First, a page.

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The 2022/23 federal budget leaves regional communities in the dust District News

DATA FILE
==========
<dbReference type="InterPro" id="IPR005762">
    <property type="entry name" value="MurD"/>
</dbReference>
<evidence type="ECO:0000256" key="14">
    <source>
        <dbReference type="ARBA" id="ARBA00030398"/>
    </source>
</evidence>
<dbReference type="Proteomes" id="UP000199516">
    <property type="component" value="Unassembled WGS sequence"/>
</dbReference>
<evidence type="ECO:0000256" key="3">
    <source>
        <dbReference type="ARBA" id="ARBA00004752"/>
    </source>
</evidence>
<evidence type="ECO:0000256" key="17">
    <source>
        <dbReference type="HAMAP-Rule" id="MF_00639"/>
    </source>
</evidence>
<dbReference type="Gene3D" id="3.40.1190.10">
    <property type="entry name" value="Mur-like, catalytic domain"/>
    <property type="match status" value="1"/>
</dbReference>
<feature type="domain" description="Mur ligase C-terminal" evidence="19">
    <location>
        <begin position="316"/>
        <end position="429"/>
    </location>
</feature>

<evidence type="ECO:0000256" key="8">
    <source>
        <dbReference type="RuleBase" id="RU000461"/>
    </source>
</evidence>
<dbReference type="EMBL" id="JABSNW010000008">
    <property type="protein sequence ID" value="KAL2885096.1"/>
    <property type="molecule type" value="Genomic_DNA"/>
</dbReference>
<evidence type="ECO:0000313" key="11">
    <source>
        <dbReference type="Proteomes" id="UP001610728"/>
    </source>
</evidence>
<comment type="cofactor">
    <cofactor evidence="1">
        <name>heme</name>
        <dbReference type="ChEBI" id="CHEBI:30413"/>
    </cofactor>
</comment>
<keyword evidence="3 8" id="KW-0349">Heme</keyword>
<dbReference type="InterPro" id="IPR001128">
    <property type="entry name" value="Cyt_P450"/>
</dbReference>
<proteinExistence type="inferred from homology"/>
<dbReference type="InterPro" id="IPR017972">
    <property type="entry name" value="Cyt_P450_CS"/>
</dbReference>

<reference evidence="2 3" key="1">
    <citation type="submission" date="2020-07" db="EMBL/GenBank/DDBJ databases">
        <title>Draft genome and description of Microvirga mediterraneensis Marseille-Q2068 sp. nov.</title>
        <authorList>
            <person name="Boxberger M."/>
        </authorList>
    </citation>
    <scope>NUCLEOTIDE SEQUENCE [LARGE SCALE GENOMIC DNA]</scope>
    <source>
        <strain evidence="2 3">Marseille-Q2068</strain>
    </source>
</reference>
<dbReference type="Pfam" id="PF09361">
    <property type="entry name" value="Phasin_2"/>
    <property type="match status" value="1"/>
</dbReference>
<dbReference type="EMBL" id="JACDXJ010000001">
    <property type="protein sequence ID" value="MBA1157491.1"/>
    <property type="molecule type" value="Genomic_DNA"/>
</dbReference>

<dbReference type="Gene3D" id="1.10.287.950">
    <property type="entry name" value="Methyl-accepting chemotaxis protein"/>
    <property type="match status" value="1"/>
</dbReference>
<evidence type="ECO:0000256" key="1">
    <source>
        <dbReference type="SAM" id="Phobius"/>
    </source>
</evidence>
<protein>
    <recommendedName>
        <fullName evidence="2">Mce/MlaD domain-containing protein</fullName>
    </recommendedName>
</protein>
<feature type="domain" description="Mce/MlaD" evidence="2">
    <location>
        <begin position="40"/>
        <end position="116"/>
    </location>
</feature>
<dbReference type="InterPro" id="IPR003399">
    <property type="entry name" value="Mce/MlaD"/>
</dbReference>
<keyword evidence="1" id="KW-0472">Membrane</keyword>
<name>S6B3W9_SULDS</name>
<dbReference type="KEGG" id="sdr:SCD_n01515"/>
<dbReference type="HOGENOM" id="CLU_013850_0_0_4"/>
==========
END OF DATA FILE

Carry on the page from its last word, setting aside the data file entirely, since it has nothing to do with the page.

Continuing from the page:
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The federal budget for 2022/2023 has made many wonder after it failed to figure it out and provide adequate funding to support those struggling in the face of rising cost of living. Griffith Mayor Doug Quran said that although some money went to the regions, for us “there was not much”. “I don’t think Griffith or Riverina have benefited too much from this year’s budget, they’re looking at the regions, but not where they’re next to us,” Councilor Curran said. “With elections mixed, they are trying to throw money in the area that will improve their chances of winning, so it’s no wonder the cities have won more.” Councilor Curran also noted that although it had been promised that an additional 25,000 seats would be offered under the housing guarantee scheme, this was a moot point. “If you don’t have homes to start with, it doesn’t work, and those who live in regional communities like Griffith won’t be able to benefit from the scheme to the same extent,” Councilor Curran said. “I would certainly like to see more social housing projects such as Griffith Green, and although any help is welcome, this year’s budget, I would say, has gone far enough.” According to the Society of St. Vincent de Paul, the budget has become the latest in a series of lost opportunities to address the low cost of living faced by low-income people. “A one-time payment of $ 250 is a completely inadequate response to the volatile and constant pressures on life that leave low-income people on,” said Vinnies NSW CEO Jack de Groote. RELATED || The budget doesn’t affect the cost of living: work A five-minute budget: what you need to know “Simply put, this step is a patch that can’t fix the long-term shortcomings that are forcing the most vulnerable members of our community to remain in poverty.” The chairman of the State Council of the Society of St. Vincent de Paul NSW Paul Burton expressed similar disappointment over the lack of funding for social housing. “Despite all the work our people do on a daily basis in the state’s communities, society can only achieve enough to break the poverty line without greater investment in social housing,” Mr Burton said. “It should be noted that the demand for social housing, which exceeds the supply, is not only a problem that affects our major cities, but also felt at an unprecedented level in the regions.” READ MORE An example of this is the Linking Communities Network, a Griffith support network for those experiencing homelessness and those who have experienced domestic violence, in which the number of those seeking help has increased significantly. Former Leeton Vinnies president Eileen Edwards reiterated these sentiments and said the budget does nothing for social housing and is a simple “relief solution”. “It’s great that we see more money going to the mental health and protection of victims of domestic violence, which, unfortunately, we see a lot in our society, but it’s not enough,” said Ms. Edwards. “Let’s work with the assumption that someone has an average salary, he has two children, a car and a rent, what he has left to manage, feed the children and so on?” “The opportunity to buy houses is very difficult because we just don’t buy houses, and the social housing we have in Litan and other regional cities is so poorly maintained that it becomes almost uninhabitable.” Murray member Helen Dalton said there was “no real vision” in this year’s budget. “It is encouraging to see much-needed funding for regional areas such as telecommunications and mental health services. But the election promise does not give us much hope given the government’s track record,” said Mrs. Dalton. “Liberals and citizens have been putting money on black spots for years – the problem is that we never see money being spent.” One-time payments only increase the cost of living. They don’t really solve long-term problems. “Social housing is also very scarce. Housing stress and homelessness are the biggest problems we face, but the government has ignored it.” Our journalists make every effort to provide local, up-to-date news to the community. Here’s how you can access our trusted content:


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